How will the health care reform bill affect Medical Billing? A look at the impact the health care reform act will have on provider reimbursement. Following the developments this last year of the health care reform bill, I couldn’t help but think how this would affect medical billing and coding careers.
The health care reform act of 2010 has several changes that can impact the physicians we serve and the individual health care plans that account for most of their revenue.
As with any change in sweeping reforms such as the health care reform bill, there’s always opportunity. How will the health care reform bill affect medical billing and reimbursement? My opinion is with the potential for 32 million more Americans being covered by individual health care insurance or national health care insurance, the reimbursement to physicians will be positive.
Improved Medicare Remibursement
The increased reimbursement from Medicaid in the short term will also positively affect physician practice reimbursement. Many doctors now are reluctant to see Medicaid patients due to the pitiful reimbursement for procedures.
The changes introduced by the health care reform bill will benefit physicians revenue, which will benefit those of us who serve them. Here’s a summary of the changes introduced by the 2010 health care reform act.
Medicare will pay for annual checkups. The co-pays and deductibles for preventive care and screenings will be eliminated also.
Medicaid’s low reimbursement will be increased to the same level as Medicare. This means more health care providers will be more likely to accept Medicaid insurance. However in the long run I have a feeling the federal government will continue to reduce payments to physicians.
Believe me I’ve seen what Medicaid reimburses and it really doesn’t cover the cost of the procedure. The increased number of primary care physicians will also require support for billing and coding.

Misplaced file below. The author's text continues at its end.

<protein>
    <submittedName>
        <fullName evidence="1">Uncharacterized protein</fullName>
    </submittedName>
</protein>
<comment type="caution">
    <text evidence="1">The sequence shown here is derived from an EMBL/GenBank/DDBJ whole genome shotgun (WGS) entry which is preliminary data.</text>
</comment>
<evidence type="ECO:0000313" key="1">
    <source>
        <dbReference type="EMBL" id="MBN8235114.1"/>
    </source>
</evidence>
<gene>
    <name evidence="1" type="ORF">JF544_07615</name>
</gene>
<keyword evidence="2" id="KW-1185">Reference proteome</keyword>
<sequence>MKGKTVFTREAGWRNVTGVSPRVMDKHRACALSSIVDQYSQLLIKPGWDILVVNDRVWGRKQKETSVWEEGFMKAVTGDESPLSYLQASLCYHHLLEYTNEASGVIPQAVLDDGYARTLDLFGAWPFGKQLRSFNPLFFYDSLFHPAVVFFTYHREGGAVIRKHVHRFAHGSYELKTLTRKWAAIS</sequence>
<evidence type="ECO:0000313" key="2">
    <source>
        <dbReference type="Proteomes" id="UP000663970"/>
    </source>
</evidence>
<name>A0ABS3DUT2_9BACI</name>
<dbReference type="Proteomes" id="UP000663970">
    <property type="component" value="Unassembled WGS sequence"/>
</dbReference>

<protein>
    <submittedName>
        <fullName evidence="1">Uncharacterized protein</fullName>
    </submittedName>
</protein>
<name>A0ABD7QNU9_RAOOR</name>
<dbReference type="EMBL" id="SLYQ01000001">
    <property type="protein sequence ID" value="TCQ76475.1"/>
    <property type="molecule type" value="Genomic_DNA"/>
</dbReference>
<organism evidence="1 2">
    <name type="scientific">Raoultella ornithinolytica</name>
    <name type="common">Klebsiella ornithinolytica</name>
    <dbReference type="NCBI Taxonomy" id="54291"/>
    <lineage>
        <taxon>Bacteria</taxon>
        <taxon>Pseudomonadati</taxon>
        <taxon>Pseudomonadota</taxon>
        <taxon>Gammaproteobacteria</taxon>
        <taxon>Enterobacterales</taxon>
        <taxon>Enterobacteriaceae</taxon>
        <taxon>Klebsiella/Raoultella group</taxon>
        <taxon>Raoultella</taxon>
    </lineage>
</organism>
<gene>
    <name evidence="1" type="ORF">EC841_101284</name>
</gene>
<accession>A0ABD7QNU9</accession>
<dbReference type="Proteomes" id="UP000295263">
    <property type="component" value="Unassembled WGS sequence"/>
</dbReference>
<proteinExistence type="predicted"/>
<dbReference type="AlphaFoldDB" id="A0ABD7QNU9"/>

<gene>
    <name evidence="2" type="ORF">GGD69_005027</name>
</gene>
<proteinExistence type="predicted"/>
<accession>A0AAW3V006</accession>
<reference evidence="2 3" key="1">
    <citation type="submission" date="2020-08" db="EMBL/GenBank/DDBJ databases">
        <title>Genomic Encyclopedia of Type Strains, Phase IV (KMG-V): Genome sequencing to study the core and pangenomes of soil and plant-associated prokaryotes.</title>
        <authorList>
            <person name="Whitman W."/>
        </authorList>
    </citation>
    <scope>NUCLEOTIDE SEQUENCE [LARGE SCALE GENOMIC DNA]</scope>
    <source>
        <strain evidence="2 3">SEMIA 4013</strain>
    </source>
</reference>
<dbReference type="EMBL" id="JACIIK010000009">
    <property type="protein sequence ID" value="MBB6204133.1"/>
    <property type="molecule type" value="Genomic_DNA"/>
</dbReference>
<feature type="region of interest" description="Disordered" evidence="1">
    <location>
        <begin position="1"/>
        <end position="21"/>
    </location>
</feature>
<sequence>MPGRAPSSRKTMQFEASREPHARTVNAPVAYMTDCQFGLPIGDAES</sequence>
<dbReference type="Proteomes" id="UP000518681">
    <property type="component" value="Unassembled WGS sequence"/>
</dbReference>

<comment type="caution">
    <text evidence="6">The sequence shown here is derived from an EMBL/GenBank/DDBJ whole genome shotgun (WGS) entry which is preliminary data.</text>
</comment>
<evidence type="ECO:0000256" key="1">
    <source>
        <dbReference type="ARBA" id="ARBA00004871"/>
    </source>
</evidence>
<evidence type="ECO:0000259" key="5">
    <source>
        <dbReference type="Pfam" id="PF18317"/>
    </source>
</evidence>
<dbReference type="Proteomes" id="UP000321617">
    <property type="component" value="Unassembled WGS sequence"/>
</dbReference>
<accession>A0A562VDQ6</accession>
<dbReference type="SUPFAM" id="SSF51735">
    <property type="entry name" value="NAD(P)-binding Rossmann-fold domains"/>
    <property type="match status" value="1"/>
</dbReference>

The health care reform bill contains a provision to limit the profit and overhead of the insurer. Carriers will be required to spend between 80 to 85 cents of every dollar on health care. The historic average is around 74 cents. Non-profit Blue Cross organizations will be required to maintain an 85 percent or higher medical loss ratio (money spent in relation to income) to take advantage of IRS tax benefits.
An estimated 32 million Americans who are currently uninsured will no be covered. This includes coverage for high risk, pre-existing conditions and immediate help for the uninsured until health insurance exchanges are established.
More Primary Care Doctors
The Obama health care plan provides funds for training programs to Increase the number of primary care doctors and nurses. This program begins immediately in 2010.
The health care reform bill includes a number of improvements for payment of physicians that will result in notable increase in Medicare payments. These are:
- 10 percent incentive payments for primary care physicians in internal, family, pediatrics or geriatrics for providers whose Medicare charges for office and home and nursing home visits are 60% or more of total Medicare charges.
- 10 percent incentive payments in shortage areas for general surgeons performing general surgery in shortage areas.
- 5 percent incentive payment for mental health services.
Fraud and Abuse